I am so uniquely, complexly crafted and designed that no one else who has ever walked the earth is exactly like me. God created me with a body, soul, and spirit. He also created me with a purpose and plan, and I will live every day of my life seeking purpose, love, significance, relationship, beauty that originates in Him and can only ultimately be found in Him as our Author and Creator.

When we look at the world, it’s easy to see we messed up the perfect creation God placed in our hands to care for. And we also mess up relationships because of our self-will, selfishness and sin. At the center of our hearts, we all are rebels shaking our fists at God, telling Him He isn’t fair and we should get to make the rules.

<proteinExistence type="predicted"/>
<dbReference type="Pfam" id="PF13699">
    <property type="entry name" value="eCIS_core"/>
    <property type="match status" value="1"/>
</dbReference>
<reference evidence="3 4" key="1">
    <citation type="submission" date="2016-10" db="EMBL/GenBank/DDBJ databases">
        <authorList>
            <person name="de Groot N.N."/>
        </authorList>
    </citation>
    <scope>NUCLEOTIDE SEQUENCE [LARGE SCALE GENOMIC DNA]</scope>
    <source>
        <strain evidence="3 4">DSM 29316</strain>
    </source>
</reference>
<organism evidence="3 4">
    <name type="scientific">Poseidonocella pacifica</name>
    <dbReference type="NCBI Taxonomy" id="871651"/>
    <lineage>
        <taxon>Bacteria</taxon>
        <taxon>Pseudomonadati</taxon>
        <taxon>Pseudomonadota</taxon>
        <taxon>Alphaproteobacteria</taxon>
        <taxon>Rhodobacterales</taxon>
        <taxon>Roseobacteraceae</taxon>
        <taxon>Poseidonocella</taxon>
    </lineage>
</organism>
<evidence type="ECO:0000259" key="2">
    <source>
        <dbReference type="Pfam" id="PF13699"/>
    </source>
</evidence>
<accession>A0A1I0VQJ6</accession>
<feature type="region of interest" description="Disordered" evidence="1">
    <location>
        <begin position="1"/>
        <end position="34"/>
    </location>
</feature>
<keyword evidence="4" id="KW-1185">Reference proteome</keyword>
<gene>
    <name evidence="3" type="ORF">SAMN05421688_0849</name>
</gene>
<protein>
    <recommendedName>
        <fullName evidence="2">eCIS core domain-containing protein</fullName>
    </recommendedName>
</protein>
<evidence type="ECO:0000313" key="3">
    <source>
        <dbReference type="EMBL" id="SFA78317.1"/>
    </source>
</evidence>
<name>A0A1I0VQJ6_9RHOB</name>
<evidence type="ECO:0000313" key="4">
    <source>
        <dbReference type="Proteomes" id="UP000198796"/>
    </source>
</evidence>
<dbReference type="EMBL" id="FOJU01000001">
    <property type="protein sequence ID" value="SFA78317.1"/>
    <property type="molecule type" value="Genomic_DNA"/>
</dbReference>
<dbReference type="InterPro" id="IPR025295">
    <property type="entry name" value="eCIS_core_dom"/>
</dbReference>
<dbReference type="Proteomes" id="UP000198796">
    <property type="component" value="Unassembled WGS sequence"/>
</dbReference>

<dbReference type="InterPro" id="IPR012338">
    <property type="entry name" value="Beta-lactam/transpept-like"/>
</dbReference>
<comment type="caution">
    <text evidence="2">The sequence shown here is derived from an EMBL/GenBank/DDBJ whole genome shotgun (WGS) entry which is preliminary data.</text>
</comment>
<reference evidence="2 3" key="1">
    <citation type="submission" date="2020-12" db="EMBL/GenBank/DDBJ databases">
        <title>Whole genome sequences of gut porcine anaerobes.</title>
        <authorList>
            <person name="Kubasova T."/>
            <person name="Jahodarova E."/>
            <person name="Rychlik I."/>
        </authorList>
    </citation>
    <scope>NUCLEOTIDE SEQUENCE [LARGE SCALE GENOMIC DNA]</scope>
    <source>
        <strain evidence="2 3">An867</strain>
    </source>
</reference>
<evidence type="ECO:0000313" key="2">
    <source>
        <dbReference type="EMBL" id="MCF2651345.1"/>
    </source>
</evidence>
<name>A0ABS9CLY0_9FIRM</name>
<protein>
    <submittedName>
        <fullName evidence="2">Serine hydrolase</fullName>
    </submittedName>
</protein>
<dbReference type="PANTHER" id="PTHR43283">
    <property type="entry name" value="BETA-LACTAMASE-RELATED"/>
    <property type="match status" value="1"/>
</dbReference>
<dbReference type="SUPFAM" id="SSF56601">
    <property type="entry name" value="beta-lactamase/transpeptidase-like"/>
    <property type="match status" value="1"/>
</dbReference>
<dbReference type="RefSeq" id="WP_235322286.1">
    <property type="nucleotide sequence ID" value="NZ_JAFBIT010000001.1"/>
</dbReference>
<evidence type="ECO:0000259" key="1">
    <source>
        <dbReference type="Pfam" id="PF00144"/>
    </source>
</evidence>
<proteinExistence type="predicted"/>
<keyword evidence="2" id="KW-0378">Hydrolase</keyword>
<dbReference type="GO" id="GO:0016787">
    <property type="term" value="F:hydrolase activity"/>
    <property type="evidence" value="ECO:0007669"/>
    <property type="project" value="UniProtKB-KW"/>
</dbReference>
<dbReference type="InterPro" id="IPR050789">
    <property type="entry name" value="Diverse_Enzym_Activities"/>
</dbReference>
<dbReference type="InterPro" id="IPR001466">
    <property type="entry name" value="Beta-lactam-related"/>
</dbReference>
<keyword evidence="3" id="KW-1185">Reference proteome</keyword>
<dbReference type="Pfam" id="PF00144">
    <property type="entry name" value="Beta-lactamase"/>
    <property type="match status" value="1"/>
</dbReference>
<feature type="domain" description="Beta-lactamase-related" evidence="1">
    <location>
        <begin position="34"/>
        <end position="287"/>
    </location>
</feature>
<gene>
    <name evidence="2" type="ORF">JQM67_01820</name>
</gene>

When we back away from the Word of God because we think what it says is too hard, or we’re trapped by our wounds, we lose sight of who we really are.

When we walk in freedom as sons and daughters of God we are…

Forgiven and free to forgive. 

Unconditionally loved and free to love unconditionally.

Gifted with mercy and enabled to gift others with mercy.

Inexpressibly beautiful and given eyes to see the beauty in others.

Confident in God’s purpose and plan for us, no matter our circumstances.

The “real” me is rooted in my relationship with God.

In the words of the gospel song, “All that I am and ever hope to be, I owe it all to Thee…to God be the glory” But how do I learn to get to know God better?

The same way you learn about anyone. By spending time with Him. By listening to Him. By paying attention.